The indirect health effects of malaria estimated from health advantages of the sickle cell trait.
Uyoga S., Macharia AW., Ndila CM., Nyutu G., Shebe M., Awuondo KO., Mturi N., Peshu N., Tsofa B., Scott JAG., Maitland K., Williams TN.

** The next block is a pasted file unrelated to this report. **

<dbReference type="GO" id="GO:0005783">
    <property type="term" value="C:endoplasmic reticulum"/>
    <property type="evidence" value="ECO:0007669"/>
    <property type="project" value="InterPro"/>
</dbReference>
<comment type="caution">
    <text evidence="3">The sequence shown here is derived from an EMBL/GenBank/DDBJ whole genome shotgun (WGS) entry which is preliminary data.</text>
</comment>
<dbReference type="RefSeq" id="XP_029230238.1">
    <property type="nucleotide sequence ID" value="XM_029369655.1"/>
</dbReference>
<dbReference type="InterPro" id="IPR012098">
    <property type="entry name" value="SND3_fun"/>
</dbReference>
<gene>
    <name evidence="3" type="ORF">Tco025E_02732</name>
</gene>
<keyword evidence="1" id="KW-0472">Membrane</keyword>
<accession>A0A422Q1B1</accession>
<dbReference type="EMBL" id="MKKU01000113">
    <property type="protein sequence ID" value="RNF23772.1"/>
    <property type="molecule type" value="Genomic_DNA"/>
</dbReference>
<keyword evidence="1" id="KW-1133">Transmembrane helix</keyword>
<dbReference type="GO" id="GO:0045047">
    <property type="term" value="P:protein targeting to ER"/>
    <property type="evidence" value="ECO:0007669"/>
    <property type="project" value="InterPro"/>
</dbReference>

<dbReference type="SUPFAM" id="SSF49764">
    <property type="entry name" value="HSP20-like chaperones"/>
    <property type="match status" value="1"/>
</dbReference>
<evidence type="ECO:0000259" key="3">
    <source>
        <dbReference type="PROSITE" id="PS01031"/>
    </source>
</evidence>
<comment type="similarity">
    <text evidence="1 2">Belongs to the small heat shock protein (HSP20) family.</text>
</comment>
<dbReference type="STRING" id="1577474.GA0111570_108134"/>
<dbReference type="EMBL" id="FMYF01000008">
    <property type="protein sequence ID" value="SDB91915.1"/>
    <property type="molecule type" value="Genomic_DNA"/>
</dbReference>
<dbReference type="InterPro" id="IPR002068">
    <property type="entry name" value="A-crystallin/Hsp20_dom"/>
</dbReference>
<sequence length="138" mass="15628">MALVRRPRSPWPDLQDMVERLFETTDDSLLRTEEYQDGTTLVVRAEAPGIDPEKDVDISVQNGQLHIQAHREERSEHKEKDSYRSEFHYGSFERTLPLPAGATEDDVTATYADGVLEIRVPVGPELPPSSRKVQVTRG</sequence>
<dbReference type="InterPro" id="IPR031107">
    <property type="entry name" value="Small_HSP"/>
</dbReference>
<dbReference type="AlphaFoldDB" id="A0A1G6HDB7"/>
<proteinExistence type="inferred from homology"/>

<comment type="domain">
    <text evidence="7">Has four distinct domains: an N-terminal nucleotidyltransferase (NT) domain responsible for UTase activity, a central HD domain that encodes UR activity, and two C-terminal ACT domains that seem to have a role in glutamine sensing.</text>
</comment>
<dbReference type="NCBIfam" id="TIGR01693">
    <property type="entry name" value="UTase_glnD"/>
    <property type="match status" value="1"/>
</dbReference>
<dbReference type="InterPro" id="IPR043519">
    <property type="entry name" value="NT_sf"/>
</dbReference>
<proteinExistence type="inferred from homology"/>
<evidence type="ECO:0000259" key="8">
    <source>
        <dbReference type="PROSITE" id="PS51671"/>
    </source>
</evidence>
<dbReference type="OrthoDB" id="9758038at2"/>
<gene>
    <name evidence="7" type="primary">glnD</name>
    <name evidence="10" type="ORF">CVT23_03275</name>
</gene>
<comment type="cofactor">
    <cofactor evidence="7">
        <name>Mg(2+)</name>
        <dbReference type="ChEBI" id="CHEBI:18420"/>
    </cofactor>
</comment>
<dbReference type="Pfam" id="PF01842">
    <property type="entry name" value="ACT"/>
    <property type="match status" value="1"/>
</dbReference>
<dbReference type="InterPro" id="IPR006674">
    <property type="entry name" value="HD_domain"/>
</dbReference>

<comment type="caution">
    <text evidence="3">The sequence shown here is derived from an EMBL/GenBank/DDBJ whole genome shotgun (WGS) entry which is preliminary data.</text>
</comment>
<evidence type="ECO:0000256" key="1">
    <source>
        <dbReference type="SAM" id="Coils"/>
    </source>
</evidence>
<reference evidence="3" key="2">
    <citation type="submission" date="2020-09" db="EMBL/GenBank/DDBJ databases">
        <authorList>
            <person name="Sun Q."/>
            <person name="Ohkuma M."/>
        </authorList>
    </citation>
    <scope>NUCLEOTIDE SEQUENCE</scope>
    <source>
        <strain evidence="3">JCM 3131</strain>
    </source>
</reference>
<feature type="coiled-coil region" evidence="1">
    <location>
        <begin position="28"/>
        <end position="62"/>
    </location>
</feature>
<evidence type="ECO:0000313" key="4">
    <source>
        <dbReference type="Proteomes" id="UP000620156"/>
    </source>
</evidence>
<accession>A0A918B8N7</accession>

Most estimates of the burden of malaria are based on its direct impacts; however, its true burden is likely to be greater because of its wider effects on overall health. Here we estimate the indirect impact of malaria on children's health in a case-control study, using the sickle cell trait (HbAS), a condition associated with a high degree of specific malaria resistance, as a proxy indicator for an effective intervention. We estimate the odds ratios for HbAS among cases (all children admitted to Kilifi County Hospital during 2000-2004) versus community controls. As expected, HbAS protects strongly against malaria admissions (aOR 0.26; 95%CI 0.22-0.31), but it also protects against other syndromes, including neonatal conditions (aOR 0.79; 0.67-0.93), bacteraemia (aOR 0.69; 0.54-0.88) and severe malnutrition (aOR 0.67; 0.55-0.83). The wider health impacts of malaria should be considered when estimating the potential added benefits of effective malaria interventions.